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1. Geese Are One of the Major Polluters in the Milk River
2. New Hampshire Beach Contaminated by Geese Droppings

1. Geese Are One of the Major Polluters in the Milk River

Officials in Alberta, Canada reported in 2013 that geese are one of the major contributors of fecal contamination in the Milk River.

The Alberta Agriculture and Rural Development, in collaboration with Milk River Watershed Council Canada, Alberta Health Services and Alberta Environment and Sustainable Resource Development, conducted a
microbial source tracking study to determine what was causing the high fecal coliform counts at Writing-on-Stone Provincial Park in 2011 and 2012.

Officials suspected cows to be contaminating the Milk River, which runs through the Park. Other potential sources of fecal contamination included Wildlife, Cattle, Horses, Sheep, Hogs, Chickens, Humans, and Dogs.

The study?s preliminary results show that Cattle, geese, and cliff swallows appear to be the major contributors of fecal contamination in the Milk River while Humans, dogs, horses, hogs, shore birds, chickens, sheep, deer, and antelope are not major contributors.

Dr. Lisa Tymensen, water analytical research scientist at the Alberta Agriculture and Rural Development, emphasized in her slide presentation that identification of the source of fecal contamination is important for guiding water quality improvement projects and microbial source tracking (MST) is the emerging technology that allows researchers to do that.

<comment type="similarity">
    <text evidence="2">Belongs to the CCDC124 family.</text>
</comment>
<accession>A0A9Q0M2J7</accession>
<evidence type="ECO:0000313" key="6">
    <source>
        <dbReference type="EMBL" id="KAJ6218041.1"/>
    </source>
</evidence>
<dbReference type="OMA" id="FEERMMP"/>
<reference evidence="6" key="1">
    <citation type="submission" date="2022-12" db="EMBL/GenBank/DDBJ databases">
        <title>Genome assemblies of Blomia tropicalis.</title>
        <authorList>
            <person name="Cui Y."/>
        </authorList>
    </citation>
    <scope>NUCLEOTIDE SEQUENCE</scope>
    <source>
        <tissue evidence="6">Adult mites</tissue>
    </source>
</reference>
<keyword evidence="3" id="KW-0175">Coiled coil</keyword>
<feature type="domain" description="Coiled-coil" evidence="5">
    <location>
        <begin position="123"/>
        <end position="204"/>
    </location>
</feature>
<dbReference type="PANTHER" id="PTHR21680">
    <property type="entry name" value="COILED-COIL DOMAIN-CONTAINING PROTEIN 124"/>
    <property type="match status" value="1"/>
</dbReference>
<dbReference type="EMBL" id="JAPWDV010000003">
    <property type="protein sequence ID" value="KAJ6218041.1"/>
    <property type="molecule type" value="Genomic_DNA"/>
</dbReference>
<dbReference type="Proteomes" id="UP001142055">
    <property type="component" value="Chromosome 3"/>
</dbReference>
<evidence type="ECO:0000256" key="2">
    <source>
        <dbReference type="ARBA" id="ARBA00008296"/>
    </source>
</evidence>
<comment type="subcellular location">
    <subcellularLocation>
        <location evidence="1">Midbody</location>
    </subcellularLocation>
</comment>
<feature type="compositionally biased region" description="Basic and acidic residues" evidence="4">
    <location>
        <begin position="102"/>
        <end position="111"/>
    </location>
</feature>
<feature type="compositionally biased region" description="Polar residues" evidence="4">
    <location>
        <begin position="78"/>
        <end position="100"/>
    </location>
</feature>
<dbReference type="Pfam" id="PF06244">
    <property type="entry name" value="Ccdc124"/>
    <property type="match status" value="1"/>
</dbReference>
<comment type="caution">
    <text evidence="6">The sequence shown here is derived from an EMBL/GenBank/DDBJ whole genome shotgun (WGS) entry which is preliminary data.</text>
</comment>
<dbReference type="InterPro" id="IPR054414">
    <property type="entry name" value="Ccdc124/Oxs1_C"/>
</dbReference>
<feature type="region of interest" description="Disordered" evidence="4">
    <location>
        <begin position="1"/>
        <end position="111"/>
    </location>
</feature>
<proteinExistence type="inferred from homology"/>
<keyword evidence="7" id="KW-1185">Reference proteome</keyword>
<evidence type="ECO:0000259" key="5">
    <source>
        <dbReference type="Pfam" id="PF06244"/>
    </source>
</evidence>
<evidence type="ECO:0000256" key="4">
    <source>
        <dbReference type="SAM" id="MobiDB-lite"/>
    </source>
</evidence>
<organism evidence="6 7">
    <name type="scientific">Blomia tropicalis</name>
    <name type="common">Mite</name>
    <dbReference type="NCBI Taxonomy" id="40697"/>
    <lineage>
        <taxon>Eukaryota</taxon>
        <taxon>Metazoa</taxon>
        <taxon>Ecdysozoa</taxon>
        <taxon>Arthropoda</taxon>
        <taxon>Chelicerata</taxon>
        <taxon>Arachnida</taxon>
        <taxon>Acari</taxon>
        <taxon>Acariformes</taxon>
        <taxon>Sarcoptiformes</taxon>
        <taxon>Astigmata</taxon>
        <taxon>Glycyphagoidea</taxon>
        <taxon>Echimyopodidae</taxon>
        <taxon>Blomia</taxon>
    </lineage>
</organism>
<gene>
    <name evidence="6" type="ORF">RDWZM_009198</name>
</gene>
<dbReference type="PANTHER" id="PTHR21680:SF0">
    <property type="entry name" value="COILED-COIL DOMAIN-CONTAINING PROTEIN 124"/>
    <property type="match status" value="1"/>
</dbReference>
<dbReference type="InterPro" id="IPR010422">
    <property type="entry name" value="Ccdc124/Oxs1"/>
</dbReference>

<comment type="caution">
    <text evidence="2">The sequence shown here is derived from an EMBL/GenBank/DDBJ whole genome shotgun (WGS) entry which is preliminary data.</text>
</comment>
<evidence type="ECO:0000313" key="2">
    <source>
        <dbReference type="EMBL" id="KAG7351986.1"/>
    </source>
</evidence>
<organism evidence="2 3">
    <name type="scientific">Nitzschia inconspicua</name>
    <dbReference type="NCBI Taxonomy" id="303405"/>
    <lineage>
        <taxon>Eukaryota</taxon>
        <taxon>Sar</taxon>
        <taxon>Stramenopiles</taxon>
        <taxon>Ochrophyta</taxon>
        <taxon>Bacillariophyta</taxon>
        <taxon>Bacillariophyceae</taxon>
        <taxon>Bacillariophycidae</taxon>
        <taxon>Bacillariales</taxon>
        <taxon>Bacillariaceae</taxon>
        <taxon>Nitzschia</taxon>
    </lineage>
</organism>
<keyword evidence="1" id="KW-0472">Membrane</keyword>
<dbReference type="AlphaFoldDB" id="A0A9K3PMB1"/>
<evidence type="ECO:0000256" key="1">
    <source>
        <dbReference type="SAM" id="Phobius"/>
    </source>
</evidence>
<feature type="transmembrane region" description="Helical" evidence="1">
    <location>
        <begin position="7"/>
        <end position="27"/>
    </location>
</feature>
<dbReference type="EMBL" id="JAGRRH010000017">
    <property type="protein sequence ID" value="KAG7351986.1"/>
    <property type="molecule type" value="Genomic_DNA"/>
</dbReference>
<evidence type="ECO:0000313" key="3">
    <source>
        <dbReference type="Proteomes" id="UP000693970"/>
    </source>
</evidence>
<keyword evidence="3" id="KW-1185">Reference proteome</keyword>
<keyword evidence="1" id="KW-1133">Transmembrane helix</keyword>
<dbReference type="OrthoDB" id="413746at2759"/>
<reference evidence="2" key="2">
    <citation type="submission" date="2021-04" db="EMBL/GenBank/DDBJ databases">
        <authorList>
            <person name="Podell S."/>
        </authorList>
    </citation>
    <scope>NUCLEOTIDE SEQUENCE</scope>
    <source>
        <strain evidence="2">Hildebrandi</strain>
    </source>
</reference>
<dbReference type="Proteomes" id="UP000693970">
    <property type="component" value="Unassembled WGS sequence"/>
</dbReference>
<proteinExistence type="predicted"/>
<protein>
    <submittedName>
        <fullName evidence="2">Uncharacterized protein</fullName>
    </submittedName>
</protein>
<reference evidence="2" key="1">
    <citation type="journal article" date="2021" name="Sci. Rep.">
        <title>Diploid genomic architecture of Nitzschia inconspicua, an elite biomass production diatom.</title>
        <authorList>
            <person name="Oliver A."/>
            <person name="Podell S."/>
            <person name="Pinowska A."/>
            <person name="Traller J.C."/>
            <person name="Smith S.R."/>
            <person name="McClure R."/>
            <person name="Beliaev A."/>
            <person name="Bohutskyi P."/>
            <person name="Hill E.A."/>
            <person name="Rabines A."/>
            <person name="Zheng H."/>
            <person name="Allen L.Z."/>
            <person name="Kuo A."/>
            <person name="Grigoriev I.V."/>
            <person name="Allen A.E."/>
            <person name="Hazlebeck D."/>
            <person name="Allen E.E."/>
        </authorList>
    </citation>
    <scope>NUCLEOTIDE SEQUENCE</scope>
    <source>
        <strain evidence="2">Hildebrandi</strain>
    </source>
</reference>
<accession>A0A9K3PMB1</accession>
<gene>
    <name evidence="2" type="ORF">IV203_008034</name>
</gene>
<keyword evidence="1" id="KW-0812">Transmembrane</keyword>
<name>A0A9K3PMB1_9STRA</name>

2. New Hampshire Beach Contaminated by Geese Droppings

Geese were identified in 2006 as the most significant source of fecal pollution at a beach in Troy, New Hampshire.

The University of New Hampshire conducted a
Freshwater Beach Total Maximum Daily Load (TMDL) Microbial Source Tracking (MST) study for the New Hampshire Department of Environmental Services (NHDES), which was funded by the U.S. Environmental Protection Agency under the TMDL Program.

Researchers suspected that Canada Geese was the source of E. coli at Sand Dam Village Pond Town Beach; bather loads at Pawtuckaway Lake-Pawtuckaway State Park; and agriculture at Mill Pond Town Beach.

Sampling was done during dry and wet weather conditions. The Sand Dam Village Pond Town Beach area is surrounded by a town park that are home to a large population of Canada geese from spring through the fall. This prompted the theory that the prevalence of geese at the beach in Troy may be related to the high E. coli concentrations in geese feces and the fact that they often deposit feces directly into lakewater.

Human, wild animal and pet source isolates were only detected at low levels, and appear to have been insignificant sources of contamination at the beaches on the sample dates. Geese were the most significant source at Troy.
 
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